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Tax Talk with George Saenz

Ask the tax adviser

To my readers:
I appreciate all the questions you send each week. But because of the volume, you may not have the answer you need with the filing deadline less than a week away. If you haven't heard back from me and you really need an answer before you can file, check out the full Bankrate Taxes site, especially my previous columns and the Tax Toolbox. What you need may be there. If not, consider seeking an extension of time to file your federal and state returns so you'll have time to get the tax answer you need. But remember: if you do get an extension, be sure to pay what you might owe to avoid interest and penalties.

Can I avoid the AMT by skipping deductions?

Dear Tax Talk:
I paid a very large state income tax bill last year because of a large capital gain on the one-time sale of income property.

This year my income is more typical, but if I deduct all the state income tax, I will have to pay the AMT. I would rather not fool with Form 6251.

Is there a law that says I must deduct everything I am able? It seems taxpayers are always overpaying (and not being refunded) taxes because of a failure to take deductions to which they are entitled. In this case, just such a move will save me headaches and money. What is your advice?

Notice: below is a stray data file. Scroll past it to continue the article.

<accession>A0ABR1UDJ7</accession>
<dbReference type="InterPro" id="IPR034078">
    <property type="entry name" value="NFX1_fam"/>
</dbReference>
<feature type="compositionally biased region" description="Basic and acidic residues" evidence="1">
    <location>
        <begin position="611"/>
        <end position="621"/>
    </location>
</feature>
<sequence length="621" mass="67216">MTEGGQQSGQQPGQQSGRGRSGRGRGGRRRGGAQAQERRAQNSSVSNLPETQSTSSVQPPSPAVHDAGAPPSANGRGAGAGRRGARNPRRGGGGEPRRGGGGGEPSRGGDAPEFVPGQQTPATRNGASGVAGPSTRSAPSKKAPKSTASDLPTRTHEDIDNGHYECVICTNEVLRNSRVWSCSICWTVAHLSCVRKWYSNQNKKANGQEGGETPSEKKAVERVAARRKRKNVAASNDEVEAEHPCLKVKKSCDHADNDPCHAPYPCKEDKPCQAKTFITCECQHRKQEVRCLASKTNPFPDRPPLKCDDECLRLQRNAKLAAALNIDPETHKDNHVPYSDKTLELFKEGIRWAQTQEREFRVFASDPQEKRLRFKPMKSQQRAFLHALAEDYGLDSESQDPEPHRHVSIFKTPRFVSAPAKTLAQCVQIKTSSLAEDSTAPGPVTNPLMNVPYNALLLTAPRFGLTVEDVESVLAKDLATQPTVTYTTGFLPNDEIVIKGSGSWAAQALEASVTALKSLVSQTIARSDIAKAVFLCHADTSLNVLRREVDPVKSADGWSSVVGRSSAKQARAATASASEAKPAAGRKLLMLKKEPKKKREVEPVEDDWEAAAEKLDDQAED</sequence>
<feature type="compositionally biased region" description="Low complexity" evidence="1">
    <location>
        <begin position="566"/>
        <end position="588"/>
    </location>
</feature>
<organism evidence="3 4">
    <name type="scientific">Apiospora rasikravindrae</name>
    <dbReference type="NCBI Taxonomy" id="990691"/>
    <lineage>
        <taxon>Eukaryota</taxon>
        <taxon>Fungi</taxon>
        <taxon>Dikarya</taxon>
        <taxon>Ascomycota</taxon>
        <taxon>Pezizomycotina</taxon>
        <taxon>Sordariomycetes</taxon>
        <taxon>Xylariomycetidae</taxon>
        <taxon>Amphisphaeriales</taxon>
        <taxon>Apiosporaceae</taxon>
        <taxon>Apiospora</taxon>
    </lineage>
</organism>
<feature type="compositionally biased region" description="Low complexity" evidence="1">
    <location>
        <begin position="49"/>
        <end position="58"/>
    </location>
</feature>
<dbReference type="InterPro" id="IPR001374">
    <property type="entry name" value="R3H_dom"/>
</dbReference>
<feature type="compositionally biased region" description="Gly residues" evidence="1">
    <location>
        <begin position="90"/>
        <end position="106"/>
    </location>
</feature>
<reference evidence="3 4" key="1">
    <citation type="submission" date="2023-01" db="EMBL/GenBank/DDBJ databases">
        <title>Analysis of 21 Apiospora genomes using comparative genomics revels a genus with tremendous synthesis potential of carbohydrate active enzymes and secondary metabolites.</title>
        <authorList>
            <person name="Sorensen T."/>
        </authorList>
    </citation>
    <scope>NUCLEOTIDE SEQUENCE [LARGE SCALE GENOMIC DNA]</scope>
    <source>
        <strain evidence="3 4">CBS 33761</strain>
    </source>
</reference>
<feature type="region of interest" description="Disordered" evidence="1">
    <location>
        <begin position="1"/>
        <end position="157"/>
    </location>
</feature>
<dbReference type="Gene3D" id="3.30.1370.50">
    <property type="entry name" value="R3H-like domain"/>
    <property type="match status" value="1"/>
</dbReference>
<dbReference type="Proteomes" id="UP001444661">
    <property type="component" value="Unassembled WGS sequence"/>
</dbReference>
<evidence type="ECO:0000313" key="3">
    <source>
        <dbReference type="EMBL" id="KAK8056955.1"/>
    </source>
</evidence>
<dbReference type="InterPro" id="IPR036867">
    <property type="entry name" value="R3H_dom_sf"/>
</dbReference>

Brian

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Dear Brian:
No one wants to fool with Form 6251, which relates to alternative minimum tax. The AMT is the minimum amount of tax the government is willing to rake you for when you have what are known as tax preferences and claim certain deductions, such as state taxes.

Looking at the form, at least while sober, is intimidating. However, not completing the form can lead you to lose a tax benefit known as the 'AMT credit carryforward,' which is claimed on equally intimidating Form 8801, Credit for Prior Year AMT. Fortunately for your liver, you only have to complete Form 8801 on your next year's tax return.

The AMT comes from claiming tax preferences and certain large itemized deductions, such as state income taxes and miscellaneous itemized deductions. These items are either computed differently for AMT (timing differences) or not allowed at all for AMT (exclusion items).

If an item is a timing difference, then you can claim a credit in a subsequent year against your regular tax liability for the AMT attributable to that item in a prior year. If an item is an exclusion item such as taxes and miscellaneous itemized deductions, then you do not get a credit for that item going forward. If you have a mix of timing differences and exclusion items, you need to complete Form 6251 so at least you have the credit to 'carryforward.'

I don't know of any rule that requires you to claim all the deductions to which you are entitled. However, you should at least claim as much of the state taxes that you paid as you can without sending you into AMT. Alternatively, I recommend you visit a sober paid preparer, if you can find one this time of year.

-- Updated: April 5, 2004

Read more Tax Adviser stories here.
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See Also
Some taxes are useful in reducing your IRS bill
Tax Tool Box: Deductions and credits

Getting caught in the AMT trap

More tax adviser stories

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